Is the auto franchise system a lemon?
If you want to buy a $25,000 television — and they do exist — there are a number of approaches you might take: Find a retail store that carries it, shop online, or even go direct to the manufacturer. But if you want to buy, say, a new $14,000 Ford Fiesta, your options are limited. You can’t get it from the manufacturer, nor can you purchase it online. Conventional retail stores can’t carry it either. You have only one choice: an automobile dealer.
Buying a car is the bane of every consumer’s existence. There’s that cringe-inducing moment as you walk into the showroom and a salesman (and it’s almost always a man) sidles up, suddenly your best friend, offering you a seat and coffee, eager to hear your life story. There’s the opaque pricing and the fake negotiation — “Let me check with my manager” — and the relentless push for more options, extended warranties, dealer add-ons, and dealer-provided financing.
Why is it that we can’t buy cars like every other good? Why is it that even as we sign the papers, we suspect that somehow and in some way we’ve been bilked? The answer: It’s the law.
In my last column I wrote about the all-electric Tesla and the dreams of its founder, Elon Musk, who may well revolutionize the automobile as we know it. Musk is fighting on a second front as well, this one more plebeian: He wants to change the way we buy cars.
Every state requires auto sales be handled by independently owned auto dealers. Manufacturers are prohibited from selling their own products. That alone means that auto prices are about 6 to 9 percent higher than need be, according to a 2009 report by the Department of Justice. Moreover, the lack of competition makes things miserable for car buyers. The DOJ report, for instance, cites a survey showing half of all consumers would buy from manufacturers “even if it didn’t save any money.” Yes, auto dealers, we really don’t like the way you operate.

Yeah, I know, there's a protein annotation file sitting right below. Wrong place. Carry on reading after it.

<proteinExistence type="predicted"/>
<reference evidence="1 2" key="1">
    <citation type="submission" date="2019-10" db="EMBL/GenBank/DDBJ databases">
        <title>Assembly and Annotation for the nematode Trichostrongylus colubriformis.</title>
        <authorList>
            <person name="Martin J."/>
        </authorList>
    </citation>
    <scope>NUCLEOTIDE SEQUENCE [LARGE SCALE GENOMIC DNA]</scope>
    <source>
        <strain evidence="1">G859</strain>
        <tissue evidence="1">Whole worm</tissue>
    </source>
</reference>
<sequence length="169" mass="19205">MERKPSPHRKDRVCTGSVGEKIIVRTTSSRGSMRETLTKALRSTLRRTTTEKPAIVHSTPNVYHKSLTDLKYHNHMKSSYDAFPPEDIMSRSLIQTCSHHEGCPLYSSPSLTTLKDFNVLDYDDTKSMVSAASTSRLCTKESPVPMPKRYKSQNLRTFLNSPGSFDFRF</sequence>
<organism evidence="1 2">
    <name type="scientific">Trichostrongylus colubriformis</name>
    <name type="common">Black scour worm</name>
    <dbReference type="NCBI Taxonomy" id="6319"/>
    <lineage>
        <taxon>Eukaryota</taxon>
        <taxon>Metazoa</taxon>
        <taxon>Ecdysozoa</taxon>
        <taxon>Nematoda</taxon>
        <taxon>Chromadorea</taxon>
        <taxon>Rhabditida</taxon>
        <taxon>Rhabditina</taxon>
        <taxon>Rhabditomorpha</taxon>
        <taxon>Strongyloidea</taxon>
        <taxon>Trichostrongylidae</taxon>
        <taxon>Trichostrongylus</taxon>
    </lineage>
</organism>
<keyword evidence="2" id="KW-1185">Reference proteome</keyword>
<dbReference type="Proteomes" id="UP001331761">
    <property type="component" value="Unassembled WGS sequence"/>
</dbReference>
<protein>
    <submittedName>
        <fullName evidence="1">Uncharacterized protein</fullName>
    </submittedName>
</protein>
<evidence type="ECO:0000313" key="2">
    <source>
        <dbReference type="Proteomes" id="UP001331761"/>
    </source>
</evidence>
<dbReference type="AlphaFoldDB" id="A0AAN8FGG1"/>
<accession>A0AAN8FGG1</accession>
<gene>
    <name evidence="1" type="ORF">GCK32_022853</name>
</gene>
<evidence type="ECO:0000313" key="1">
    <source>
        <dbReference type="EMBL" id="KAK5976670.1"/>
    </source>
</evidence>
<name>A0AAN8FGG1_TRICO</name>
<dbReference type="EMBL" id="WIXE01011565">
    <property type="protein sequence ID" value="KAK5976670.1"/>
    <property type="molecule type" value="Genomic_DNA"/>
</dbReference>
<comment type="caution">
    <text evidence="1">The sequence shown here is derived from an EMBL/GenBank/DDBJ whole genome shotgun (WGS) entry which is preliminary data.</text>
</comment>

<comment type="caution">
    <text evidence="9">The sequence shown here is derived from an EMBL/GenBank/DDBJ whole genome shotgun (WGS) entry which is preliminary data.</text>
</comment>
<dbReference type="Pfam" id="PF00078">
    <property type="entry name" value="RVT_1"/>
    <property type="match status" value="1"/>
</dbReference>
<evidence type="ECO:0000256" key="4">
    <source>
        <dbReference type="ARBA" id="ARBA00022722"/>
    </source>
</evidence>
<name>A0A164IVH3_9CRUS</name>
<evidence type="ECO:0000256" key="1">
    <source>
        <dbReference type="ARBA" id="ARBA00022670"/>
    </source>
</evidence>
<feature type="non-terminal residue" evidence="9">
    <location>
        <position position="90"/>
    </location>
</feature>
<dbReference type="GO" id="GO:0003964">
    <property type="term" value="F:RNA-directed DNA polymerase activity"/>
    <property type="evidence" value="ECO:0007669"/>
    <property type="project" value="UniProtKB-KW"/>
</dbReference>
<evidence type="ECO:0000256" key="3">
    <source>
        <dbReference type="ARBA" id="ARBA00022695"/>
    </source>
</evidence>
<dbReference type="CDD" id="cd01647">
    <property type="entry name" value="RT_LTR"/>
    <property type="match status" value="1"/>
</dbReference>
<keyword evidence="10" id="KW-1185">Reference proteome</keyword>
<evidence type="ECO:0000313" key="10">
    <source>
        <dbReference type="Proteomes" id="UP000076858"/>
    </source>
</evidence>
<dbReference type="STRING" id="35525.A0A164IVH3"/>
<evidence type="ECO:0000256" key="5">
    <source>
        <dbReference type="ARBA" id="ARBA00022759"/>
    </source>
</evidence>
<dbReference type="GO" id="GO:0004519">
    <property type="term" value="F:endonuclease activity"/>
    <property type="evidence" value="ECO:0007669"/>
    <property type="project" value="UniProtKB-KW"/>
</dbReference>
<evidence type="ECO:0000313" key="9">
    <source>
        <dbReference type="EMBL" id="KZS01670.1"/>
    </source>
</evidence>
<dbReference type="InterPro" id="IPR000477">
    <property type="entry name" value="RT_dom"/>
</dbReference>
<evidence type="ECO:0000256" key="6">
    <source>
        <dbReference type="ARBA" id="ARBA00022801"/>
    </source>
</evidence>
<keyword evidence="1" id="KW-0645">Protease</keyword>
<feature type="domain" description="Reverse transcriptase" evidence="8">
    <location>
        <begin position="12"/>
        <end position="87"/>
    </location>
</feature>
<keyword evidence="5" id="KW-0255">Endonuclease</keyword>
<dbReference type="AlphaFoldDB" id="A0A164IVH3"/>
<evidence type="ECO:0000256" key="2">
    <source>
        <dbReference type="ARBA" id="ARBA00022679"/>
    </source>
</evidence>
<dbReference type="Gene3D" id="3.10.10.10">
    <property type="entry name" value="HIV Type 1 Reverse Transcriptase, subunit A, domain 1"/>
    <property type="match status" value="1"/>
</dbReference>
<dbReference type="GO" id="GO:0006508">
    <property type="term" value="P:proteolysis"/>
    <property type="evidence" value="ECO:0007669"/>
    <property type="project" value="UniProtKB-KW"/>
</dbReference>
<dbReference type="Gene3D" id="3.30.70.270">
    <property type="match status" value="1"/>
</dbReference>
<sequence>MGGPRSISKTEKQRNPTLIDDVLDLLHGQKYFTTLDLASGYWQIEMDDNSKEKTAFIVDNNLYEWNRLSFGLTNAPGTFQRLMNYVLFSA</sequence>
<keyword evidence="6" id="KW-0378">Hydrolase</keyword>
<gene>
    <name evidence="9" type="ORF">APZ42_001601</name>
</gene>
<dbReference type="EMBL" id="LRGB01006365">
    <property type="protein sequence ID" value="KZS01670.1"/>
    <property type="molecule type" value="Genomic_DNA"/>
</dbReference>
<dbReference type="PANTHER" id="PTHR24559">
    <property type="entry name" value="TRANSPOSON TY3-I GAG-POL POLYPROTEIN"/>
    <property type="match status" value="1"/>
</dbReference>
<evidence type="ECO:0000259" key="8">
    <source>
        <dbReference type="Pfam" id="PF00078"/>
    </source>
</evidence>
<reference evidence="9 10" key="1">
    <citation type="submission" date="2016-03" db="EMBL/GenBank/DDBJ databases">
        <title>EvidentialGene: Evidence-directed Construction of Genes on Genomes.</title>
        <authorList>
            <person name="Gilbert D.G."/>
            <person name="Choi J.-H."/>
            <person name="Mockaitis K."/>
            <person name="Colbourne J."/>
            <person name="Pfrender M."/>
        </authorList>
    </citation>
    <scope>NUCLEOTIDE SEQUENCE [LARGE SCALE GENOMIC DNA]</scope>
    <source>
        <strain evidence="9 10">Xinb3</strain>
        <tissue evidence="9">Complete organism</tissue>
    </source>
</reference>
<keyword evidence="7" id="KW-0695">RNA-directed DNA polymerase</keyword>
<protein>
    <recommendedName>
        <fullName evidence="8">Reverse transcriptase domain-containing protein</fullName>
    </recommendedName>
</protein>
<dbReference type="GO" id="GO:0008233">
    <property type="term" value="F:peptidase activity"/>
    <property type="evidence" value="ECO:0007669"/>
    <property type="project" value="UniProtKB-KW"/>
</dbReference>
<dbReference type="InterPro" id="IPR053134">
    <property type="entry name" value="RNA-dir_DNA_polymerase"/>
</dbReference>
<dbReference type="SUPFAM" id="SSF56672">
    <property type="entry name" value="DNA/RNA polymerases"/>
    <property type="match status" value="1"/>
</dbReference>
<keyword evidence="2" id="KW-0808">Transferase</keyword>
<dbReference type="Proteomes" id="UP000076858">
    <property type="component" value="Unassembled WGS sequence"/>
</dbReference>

And online sales? Also prohibited. There are a number of websites that make it seem as if you can buy online, such as Cars.com, AutoTrader.com, and CarMax.com. But those really are just clever ways of helping you conduct research into makes and pricing — and at the end of the process, sending you to an auto dealer.
So why is it so important that cars be sold through a dealer? The National Automobile Dealers Association would tell you that it’s the high price or the complexity of the machine or that dealers protect consumers. All those arguments are specious. The real reason is the same one that underlies all legislation that restricts trade or limits competition: It’s good for the industry. Consumers get hurt, but since most lobbyists work for businesses (and not consumers), those are the folks to whom legislators kowtow.
Tesla is trying to sell its high-end cars directly to the public, opening its own showrooms around the country. It fears, rightly I think, that existing auto dealers would care less about Tesla’s unusual cars and more about sales of more traditional models. But NADA and its state chapters are mounting a fierce counterattack. North Carolina is close to passing a law that would effectively shut down Tesla, prohibiting direct sales. In Massachusetts, the state dealers’ association sued to shut down Tesla’s Natick showroom. Late last year it lost in court — but continues to lobby the Legislature. Last month, a judge in New York similarly ruled against that state’s dealers.
This may be a fight that NADA wishes it didn’t pick. Tesla is small, and the challenge it offers is (at least right now) quite trivial. But the thinking of many is that, if the court battles go onward and upward, the US Supreme Court will likely rule the entire auto franchise system unconstitutional; under the Interstate Commerce Clause, it would be seen as a restraint on trade. If so, the winners would not only be Tesla but all of us. Imagine how great it would be to buy your next car on Amazon — and even better, never have to deal with a car salesman again.